Why Does Ice Float?

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Why Ice Floats

  • Ice is the solid state of water. Ice floats because frozen water is not denser than its liquid form. This happens because water does not follow the basic principle of thermodynamics. In other words, a solid is heavier than its liquid counterpart and should sink. However, ice has a unique molecular structure that allows it to float.

Water's Construction

  • The structure of the common water molecule is simple. Many people know its chemical designation as H2O. This means a molecule of water has two hydrogen atoms and one oxygen atom. While the two hydrogen atoms attract to the single oxygen atom, they also push away from each other. This causes a single water molecule to adopt a triangular shape.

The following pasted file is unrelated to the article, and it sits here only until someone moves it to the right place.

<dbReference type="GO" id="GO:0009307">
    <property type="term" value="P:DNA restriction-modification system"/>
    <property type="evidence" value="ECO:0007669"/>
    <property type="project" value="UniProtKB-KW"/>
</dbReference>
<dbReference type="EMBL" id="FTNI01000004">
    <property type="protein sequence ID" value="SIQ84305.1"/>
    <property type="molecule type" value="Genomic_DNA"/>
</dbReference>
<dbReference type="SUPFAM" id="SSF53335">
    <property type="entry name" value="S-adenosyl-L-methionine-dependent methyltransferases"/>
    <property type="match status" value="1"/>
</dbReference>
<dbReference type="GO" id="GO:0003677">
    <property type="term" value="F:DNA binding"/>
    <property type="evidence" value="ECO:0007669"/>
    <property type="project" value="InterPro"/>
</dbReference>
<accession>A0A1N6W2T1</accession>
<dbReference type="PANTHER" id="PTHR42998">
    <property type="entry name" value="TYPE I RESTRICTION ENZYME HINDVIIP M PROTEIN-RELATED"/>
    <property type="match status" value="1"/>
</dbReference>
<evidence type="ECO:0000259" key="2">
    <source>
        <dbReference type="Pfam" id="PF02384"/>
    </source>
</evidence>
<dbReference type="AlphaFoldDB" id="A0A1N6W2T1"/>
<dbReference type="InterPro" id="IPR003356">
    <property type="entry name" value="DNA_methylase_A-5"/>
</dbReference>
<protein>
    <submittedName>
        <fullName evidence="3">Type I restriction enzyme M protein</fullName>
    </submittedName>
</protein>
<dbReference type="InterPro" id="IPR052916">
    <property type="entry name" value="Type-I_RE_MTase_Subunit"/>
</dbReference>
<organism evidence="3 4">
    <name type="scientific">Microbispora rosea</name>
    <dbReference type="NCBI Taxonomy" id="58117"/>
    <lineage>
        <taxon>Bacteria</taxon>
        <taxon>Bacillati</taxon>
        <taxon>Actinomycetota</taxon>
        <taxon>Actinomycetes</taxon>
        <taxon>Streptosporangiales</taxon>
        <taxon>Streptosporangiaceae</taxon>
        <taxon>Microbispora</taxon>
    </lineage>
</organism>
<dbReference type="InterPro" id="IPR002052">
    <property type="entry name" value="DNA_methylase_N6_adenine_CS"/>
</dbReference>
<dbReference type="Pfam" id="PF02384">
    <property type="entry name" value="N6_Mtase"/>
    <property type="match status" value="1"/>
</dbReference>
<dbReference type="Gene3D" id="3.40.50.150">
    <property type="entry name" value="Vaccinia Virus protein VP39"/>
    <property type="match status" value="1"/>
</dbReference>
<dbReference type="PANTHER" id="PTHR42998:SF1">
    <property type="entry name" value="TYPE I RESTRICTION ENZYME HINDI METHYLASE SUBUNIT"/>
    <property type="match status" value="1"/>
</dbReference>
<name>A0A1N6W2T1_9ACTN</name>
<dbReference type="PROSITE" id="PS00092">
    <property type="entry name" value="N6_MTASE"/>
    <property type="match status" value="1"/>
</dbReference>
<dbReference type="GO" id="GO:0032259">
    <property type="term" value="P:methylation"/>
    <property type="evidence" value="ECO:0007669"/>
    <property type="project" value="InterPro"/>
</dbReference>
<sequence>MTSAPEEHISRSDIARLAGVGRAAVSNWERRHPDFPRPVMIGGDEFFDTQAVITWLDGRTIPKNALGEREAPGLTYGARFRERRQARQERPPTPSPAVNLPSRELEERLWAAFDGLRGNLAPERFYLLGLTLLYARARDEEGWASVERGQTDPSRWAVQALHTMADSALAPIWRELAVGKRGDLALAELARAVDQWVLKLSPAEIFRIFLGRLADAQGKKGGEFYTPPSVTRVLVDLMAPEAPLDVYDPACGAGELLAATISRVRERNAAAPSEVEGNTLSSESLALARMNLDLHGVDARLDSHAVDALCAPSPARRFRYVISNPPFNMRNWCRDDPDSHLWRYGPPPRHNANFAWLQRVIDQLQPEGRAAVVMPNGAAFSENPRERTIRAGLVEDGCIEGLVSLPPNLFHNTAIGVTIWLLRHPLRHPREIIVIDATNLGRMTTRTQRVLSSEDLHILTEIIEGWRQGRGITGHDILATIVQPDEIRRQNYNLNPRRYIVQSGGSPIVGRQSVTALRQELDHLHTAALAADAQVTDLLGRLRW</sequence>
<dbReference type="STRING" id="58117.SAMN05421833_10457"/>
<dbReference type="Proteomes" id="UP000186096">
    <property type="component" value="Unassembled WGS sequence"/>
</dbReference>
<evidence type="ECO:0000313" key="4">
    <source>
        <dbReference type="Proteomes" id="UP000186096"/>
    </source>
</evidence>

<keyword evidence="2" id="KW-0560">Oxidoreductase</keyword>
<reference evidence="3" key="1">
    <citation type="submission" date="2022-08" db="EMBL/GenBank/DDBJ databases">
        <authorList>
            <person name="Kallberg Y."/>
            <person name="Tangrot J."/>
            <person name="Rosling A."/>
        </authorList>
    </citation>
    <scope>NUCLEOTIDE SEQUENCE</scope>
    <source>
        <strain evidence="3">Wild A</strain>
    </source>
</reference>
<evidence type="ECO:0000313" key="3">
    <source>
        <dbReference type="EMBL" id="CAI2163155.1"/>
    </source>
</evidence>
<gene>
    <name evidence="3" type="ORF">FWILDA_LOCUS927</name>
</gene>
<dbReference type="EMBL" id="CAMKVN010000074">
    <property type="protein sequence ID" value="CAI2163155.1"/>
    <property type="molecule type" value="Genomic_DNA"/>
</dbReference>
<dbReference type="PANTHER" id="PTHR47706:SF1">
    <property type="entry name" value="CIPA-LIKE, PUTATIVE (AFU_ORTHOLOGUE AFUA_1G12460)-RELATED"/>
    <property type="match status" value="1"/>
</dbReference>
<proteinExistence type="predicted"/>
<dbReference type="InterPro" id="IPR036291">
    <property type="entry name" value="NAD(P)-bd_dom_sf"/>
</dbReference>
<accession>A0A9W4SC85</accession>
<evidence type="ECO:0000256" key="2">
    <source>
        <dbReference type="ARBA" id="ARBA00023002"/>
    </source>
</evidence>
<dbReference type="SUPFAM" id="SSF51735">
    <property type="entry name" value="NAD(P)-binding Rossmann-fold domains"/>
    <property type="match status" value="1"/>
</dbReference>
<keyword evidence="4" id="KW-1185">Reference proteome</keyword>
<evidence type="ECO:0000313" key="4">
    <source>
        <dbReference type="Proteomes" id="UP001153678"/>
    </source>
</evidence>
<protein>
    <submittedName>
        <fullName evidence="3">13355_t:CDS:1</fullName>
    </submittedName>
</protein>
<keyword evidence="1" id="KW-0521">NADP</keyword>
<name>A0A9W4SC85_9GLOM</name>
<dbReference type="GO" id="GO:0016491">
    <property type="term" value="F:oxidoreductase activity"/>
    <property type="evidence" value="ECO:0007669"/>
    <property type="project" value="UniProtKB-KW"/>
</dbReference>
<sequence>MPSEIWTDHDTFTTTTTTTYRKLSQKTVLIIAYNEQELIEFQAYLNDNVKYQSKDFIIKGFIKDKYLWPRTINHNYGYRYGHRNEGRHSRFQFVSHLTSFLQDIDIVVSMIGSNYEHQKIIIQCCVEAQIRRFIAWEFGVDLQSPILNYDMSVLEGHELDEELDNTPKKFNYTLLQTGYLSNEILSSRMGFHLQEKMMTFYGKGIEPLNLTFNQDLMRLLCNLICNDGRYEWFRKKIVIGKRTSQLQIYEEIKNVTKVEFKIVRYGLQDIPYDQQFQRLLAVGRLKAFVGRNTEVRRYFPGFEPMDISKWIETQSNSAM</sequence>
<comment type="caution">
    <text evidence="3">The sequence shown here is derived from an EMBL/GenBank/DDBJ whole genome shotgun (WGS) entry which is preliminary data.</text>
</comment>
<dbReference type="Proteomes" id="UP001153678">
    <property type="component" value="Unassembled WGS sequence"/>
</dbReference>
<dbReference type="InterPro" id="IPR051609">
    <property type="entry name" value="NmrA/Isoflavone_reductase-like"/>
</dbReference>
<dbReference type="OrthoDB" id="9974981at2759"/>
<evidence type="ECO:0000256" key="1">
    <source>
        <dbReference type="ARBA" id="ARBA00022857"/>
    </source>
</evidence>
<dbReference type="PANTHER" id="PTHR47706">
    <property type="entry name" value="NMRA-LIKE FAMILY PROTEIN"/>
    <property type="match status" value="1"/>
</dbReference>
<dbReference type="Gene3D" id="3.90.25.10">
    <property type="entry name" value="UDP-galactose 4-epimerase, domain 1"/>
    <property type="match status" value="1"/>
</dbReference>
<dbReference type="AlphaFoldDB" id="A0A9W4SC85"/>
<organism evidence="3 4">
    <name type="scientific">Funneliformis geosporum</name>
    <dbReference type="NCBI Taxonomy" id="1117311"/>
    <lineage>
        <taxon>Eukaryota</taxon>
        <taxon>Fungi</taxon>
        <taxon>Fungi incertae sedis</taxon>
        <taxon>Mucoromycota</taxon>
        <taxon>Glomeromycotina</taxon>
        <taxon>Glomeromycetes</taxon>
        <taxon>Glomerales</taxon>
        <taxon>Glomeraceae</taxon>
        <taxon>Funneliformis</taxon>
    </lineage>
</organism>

The Process

  • When water is frozen, the molecules are forced to pack in very tightly to each other, eliminating as much space between them as possible. Ice may look and feel solid enough, but it's actually made up of a lot of empty spaces. The triangular shape of ice's molecules keeps them apart and creates a tightly knit latticework instead of a dense solid structure. When water is frozen, it actually decreases in density and increases in volume, which makes it much lighter than its liquid form.
    So it's water's unique molecular shape that allows ice to be lighter than water and float.

  • Photo Credit http://www.divequest.co.uk/holiday_images/ai2_63.jpg
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